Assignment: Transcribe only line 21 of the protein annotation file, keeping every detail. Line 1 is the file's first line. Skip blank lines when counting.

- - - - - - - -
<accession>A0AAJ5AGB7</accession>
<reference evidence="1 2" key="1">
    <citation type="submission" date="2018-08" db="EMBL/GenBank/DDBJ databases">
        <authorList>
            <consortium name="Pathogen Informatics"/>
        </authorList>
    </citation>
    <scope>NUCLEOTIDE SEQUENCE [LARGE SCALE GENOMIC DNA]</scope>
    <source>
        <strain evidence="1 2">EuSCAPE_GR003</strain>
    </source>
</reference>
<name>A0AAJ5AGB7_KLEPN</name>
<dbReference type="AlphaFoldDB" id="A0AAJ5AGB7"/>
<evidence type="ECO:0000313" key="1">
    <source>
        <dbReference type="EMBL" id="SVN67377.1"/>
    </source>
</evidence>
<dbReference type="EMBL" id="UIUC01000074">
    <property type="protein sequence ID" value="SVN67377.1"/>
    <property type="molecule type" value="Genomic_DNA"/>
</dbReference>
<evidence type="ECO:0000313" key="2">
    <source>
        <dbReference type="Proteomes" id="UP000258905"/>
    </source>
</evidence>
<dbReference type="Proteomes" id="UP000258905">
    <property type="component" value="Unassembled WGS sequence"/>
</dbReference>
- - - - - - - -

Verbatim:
    <property type="protein sequence ID" value="SVN67377.1"/>